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Showing 1-10 of 51 reviews(1 star). Show all reviews
on August 12, 2012
This was the most tedious book I've read in a long time. I was extremely interested in the story of the Ephrussi family and the history involved, however after forcing myself through 351 extremely tedious pages, I was disturbed to find that even the author admits he was not quite sure about the real subject of his book. The book reads like a preponderous and extremely wordy textbook. I have a well developed vocabulary and read quite a bit, but I often found myself in the dictionary looking up obscure words (whose meanings were not apparent through context), and often found that what was being written could have been done with much more clarity and conciseness. I kept thinking the book would get better, but was disappointed at every turn. All in all it made a compelling story about family and loss preponderous and overbearing. I don't know why it received the editorial acclaim.
77 comments| 25 people found this helpful. Was this review helpful to you?YesNoReport abuse
on August 11, 2012
This book was highly recommended to me, and so without further ado I downloaded it in anticipation of a well chosen delight to start reading within a few days. SNOOZEFEST. The prologue itself is enough to drive one mad. Must be 30 pages or something. Then , once you start the first chapter you realize the author actually has a well honed sense of never getting to the point. I fell asleep out of frustration and never opened the book again. painfully written. If there is a story here, it is not worth the effort of discovering that because the process is too painful. I walked my dog. I am better now.
0Comment| 16 people found this helpful. Was this review helpful to you?YesNoReport abuse
on December 26, 2012
OK, so I wish I had read the Amazon reviews before picking this up as an impulsive buy in Barnes & Noble. I should love this book - I love art, love history, it sounds quirky, appears to be well researched and I have a special interest in European/WWII. And yet . . . it is just soooo sloooooow starting that I can't make myself get past the second chapter. A 30-page prologue is 29 pages too long. I want to like this story - but I just can't make myself read it. Action is non-existent; plot is non-existent. I'm dumbfounded at the raving reviews this book has received and wish I could return the book.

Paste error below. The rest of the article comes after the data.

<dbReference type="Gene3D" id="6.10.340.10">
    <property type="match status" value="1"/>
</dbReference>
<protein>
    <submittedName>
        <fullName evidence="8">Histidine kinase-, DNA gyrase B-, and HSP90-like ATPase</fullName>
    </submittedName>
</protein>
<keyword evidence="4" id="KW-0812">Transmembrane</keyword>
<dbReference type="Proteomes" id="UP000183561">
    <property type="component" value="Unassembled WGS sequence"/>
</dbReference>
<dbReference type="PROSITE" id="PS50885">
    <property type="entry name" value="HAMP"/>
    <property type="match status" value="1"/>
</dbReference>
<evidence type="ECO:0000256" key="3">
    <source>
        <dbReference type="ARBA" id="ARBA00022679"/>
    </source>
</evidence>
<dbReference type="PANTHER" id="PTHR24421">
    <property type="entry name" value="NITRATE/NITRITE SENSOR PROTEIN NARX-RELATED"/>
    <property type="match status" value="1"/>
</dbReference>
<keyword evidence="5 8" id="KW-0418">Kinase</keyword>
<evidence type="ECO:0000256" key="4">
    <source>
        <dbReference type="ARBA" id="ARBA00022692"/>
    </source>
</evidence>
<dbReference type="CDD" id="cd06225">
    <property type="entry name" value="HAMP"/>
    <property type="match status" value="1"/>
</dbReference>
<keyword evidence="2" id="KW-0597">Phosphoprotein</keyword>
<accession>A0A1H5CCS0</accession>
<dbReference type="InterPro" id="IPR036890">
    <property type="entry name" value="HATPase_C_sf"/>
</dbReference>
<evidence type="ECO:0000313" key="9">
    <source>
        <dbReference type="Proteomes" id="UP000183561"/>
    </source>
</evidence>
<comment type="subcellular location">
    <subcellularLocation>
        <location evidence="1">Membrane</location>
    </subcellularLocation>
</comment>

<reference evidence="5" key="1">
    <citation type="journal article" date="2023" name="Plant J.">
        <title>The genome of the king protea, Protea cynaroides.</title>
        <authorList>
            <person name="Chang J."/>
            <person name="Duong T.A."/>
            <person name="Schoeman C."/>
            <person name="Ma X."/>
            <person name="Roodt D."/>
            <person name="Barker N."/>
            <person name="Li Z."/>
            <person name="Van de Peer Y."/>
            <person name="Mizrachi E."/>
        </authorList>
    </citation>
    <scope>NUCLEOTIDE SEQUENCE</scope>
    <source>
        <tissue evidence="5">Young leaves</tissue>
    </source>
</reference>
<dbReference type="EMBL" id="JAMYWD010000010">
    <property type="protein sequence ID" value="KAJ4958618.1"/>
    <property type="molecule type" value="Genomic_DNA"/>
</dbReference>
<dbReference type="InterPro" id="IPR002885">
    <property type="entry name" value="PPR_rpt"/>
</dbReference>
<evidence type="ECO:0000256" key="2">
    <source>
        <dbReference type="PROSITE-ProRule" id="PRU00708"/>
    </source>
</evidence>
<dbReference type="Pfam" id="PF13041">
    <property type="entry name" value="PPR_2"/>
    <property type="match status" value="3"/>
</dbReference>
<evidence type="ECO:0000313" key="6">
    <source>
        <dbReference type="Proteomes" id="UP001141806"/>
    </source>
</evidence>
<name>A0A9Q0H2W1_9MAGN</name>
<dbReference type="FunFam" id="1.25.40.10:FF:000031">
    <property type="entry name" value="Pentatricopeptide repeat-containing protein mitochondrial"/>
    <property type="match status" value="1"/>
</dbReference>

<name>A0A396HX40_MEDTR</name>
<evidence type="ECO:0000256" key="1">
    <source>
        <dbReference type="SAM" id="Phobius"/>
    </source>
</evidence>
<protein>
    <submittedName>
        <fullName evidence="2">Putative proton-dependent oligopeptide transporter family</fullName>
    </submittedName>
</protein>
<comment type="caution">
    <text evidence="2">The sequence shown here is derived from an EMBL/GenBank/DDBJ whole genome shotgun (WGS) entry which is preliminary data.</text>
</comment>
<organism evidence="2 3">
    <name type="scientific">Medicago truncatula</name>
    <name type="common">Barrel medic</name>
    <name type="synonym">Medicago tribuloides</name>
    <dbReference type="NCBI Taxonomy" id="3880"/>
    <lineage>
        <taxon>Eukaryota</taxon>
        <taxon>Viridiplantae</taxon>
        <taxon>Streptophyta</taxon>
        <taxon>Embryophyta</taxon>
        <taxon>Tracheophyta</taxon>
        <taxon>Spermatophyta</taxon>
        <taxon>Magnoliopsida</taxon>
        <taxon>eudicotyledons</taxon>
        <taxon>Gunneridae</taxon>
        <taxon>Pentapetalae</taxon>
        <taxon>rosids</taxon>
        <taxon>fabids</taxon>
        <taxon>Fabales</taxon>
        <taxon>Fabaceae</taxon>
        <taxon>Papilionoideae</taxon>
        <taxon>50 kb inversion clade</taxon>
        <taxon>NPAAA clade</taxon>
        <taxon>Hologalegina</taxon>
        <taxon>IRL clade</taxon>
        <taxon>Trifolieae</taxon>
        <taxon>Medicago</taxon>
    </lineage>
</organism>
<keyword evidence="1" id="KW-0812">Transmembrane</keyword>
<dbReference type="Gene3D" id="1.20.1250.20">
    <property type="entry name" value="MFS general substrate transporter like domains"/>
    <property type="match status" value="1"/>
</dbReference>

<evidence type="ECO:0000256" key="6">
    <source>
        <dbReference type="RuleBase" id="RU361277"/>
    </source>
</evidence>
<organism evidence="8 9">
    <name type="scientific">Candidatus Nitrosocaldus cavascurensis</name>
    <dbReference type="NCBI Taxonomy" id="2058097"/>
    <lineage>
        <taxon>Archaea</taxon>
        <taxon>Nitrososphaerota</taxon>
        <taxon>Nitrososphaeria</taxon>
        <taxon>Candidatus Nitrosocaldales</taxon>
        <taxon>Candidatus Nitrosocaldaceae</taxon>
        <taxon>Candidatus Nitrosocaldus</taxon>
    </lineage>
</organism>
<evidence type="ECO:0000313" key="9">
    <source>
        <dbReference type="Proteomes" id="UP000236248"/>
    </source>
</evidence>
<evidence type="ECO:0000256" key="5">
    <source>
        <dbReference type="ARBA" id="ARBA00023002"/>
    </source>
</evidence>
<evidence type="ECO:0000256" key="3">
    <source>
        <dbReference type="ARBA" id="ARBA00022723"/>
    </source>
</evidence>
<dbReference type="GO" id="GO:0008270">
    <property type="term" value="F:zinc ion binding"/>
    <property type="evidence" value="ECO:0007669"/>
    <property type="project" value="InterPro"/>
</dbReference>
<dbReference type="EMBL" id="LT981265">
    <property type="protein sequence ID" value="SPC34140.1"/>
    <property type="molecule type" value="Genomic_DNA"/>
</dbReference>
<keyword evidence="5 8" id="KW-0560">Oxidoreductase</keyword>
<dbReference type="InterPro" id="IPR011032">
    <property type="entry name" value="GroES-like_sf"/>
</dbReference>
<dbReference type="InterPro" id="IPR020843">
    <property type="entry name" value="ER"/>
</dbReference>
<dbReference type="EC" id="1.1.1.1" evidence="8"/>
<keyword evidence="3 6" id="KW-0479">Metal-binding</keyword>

0Comment| 24 people found this helpful. Was this review helpful to you?YesNoReport abuse
on March 15, 2014
I think the subject "The Hare with The Amber Eye" was a red herring. The netsukes were not illustrated nor given the attention they deserved. I was not interested in the genealogy, portraits of ancestors and former abodes, much less the wealth the family had lost. Chinese people lost wealth, great works of art, priceless china because of the "Cultural Revolution" - The book was also a very boring, slow read.
0Comment| 6 people found this helpful. Was this review helpful to you?YesNoReport abuse
on January 4, 2014
I chose a low rating because I felt that the book was pompous in both its style and use of vocabulary. Had the author wanted readers to know that he spoke several languages and had an extensive vocabulary, he might have stated this at the beginning of the book. The author had a story to tell of his family, and it was an interesting story, but instead of telling it with clarity, in a straight forward manner, he chose to confuse the story with seldom used vocabulary and french. A geneoloy chart would have helped.
11 comment| 12 people found this helpful. Was this review helpful to you?YesNoReport abuse
on June 13, 2013
I was astounded to see so many five stars. It made me wonder if all the positive reviews were from actual readers and not publishing company employees. Maybe all the diehard collectors of the world reviewed this?

When I started reading this book, I assumed the netsuke would be a metaphor for something, or at least serve to weave together stories about interesting people. But instead it was a book literally about little objects passing from one bland individual to the next. Maybe the netsuke were a metaphor for boredom. It sure seemed like it.

This book was not really a narrative. It was just a bunch of disconnected descriptions of opulent places, expensive art, and colorless rich people. In the end, nothing really happened. Wow, laquer boxes, paintings, little carvings. Whoop-dee-doo. Not for me.

There is a part around page 50 where the author brags about his relative being the first to use a certain obscure, artsy word in print. It's always hard to know if the Brits are joking; but if he was serious, then how lame. That stuck in my mind to the end.

Somebody had sent this to me, I guess because I live in Japan, and my grandmother had collected antiques from the Far East, including some netsuke. The antiques have some sentimental value, but I don't understand the obsession with the objects themselves.
11 comment| 15 people found this helpful. Was this review helpful to you?YesNoReport abuse
on June 16, 2016
Just terrible. My book club read it and there were a few who liked it. Was most boring read. It really was about small objects some gentleman was drawn to. Would not recommend it.
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on April 28, 2013
This book has an excess of detail without making you care about the main characters. there are too many characters and you need to keep going back to work out who is who.It is an emperors new clothes book because it is supposed to be a good book but actually isn't.
0Comment| 11 people found this helpful. Was this review helpful to you?YesNoReport abuse
on June 10, 2016
ugh. very dense and dull
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on May 15, 2016
Tedious family history.
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